The Button Song, the Button Song
When you play the Button Song
You'll find out what goes wrong!"
When it comes to curiosity, there are generally two main types. The first type is patient enough to wait for an explanation to be given, usually by an expert on a subject and/or its creator. Someone who can break it down into a more simplified language, to a point where it can be easily understood, what its benefits are, what dangers it may impose, and the like. The second type...doesn't have that kind of patience. Or insight. Or anything resembling restraint. They're willing to stumble blindly towards a control panel and start randomly pressing buttons. Usually they'll ask the all important question, "What Does This Button Do" just before doing so, or just after doing so, if the work emphasizes them being unthinking rather than reckless.
This is the kind of thing that can result in self-destruct sequences being set off, Wave Motion Guns made to be even more dangerous without anyone who knows what they're doing to run them, all while someone with half a brain will scream warnings (and insults to their intelligence) just before things get wrecked.
A very bad way to tempt fate. The proper response to anyone who asks this question is, "Don't Touch It, You Idiot!", although "What Were You Thinking?!" also crops up as a regular post-press reaction in either frustrated hiss or yelling flavours. Note, however, that Big Red Buttons are usually a Chekhov's Gun: even in the event that a curious character is prevented from pushing it, rest assured that you'll eventually find out what the button does. Compare and contrast Are These Wires Important?, for cases where the character is deliberately trying to make something malfunction, and Caps Lock, Num Lock, Missiles Lock, when the button's placement means that it's highly likely to be pressed by accident.
Beware! Savvy villains may leave them lying out in the open as Schmuck Bait...
- An ad for Cable One, in which a supervillian has his plans to destroy Earth from his outer-space lair spoiled by a slow Internet connection, has "Common Sense" say the trope name and push the self-destruct button.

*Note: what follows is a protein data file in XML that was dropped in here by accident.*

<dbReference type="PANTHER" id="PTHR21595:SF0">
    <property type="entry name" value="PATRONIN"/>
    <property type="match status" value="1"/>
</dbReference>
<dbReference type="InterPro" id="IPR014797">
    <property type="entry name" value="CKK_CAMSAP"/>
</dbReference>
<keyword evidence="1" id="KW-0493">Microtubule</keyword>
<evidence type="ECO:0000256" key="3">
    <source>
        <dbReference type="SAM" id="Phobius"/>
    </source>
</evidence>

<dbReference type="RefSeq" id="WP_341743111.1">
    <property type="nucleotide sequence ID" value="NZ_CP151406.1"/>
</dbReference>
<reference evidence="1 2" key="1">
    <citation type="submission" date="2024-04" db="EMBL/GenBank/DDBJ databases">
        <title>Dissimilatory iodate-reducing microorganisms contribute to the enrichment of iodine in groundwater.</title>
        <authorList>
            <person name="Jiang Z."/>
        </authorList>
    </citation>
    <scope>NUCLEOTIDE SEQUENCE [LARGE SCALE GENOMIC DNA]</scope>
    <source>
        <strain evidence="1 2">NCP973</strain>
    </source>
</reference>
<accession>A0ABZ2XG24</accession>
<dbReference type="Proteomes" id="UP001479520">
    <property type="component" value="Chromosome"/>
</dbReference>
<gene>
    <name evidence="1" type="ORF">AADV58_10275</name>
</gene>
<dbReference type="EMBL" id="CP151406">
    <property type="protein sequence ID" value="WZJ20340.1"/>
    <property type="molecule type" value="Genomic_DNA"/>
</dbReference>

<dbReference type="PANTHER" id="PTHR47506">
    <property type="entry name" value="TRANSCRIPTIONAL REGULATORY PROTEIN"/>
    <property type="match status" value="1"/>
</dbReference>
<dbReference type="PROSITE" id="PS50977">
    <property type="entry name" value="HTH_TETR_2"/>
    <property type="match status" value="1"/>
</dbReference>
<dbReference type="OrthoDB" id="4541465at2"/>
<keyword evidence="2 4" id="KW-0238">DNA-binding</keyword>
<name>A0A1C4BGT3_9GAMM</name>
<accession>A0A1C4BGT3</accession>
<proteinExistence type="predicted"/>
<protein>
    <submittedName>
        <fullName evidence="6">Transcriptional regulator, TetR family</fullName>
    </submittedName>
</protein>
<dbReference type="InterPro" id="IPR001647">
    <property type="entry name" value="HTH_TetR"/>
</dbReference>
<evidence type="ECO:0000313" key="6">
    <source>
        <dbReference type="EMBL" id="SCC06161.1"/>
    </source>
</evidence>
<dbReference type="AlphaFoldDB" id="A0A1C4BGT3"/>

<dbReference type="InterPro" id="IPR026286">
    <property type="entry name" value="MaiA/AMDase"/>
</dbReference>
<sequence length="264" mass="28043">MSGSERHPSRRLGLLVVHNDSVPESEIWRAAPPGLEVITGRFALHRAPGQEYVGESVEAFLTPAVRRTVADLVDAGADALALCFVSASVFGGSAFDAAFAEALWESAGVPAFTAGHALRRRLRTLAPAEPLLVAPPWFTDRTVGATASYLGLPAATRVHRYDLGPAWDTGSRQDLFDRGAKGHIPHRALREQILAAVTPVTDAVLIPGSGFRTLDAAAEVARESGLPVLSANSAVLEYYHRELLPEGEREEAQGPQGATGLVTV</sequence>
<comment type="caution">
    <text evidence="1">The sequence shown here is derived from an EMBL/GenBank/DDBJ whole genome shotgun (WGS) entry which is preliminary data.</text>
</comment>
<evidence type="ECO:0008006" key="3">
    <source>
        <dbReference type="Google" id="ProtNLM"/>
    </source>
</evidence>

- The Metro ad Dumb Ways to Die has a character die saying "I wonder what this red button'll do". *Earth-Shattering Kaboom*
- In the 1995 Philips CD-i informercial A Day with Sid, Ed & Cd-i, in a scene deriding PCs, a woman tries and fails to start a game in DOS for her son. While she goes looking for the manual, the boy instantly becomes bored and, having been told not to touch anything, immediately starts pressing random keys. Two keypresses in and a Windows 3.1-style dialog box appears asking if he wants to erase the hard drive. Up to five keypresses later and the screen is literally flashing red. A dramatic press of the enter key (while his mother helplessly tries and fails to run across the room) later and the obvious happens.
- Tomo from Azumanga Daioh once found a button that would kill Chiyo when pressed. She pressed it anyway. It was only in a dream, though (not that it alleviated Chiyo's anxieties about Tomo, anyway).
Chiyo: Please don't kill me. Even in a dream.
- Doraemon: Nobita and the Steel Troops has Chizuka messing around with a button of a Humongous Mecha. The robot thens fires laser beam that destroys an empty building nearby.
- Mazinger Z: This series mixed this trope with with Falling into the Cockpit, and deconstructed both of them (funny and ironic, keeping in mind that Mazinger Z was the first mecha show where the pilot fell into the cockpit). When The Hero Kouji sat in the Hover Pilder (the flying device that controls the Super Robot) for first time, he knew absolutely nothing about piloting. His little brother suggested to him that maybe it was a really bad idea, and he angrily replied he only needed to figure out what each button did. So then he began pressing random buttons to ascertain which did what... and he nearly got himself and his brother killed. Mazinger-Z went on a rampage, destroying everything on its path, and it only stopped when Sayaka showed up and carefully explained to Kouji what he had to do (after getting baffled at the thought of someone doing something SO stupid). And it was way worse in the original manga version, since Kouji activated Mazinger-Z in the middle of a big city. To be fair, though, the person who had built Mazinger-Z was dead, so it was not like if Kouji could consult someone about it at the time.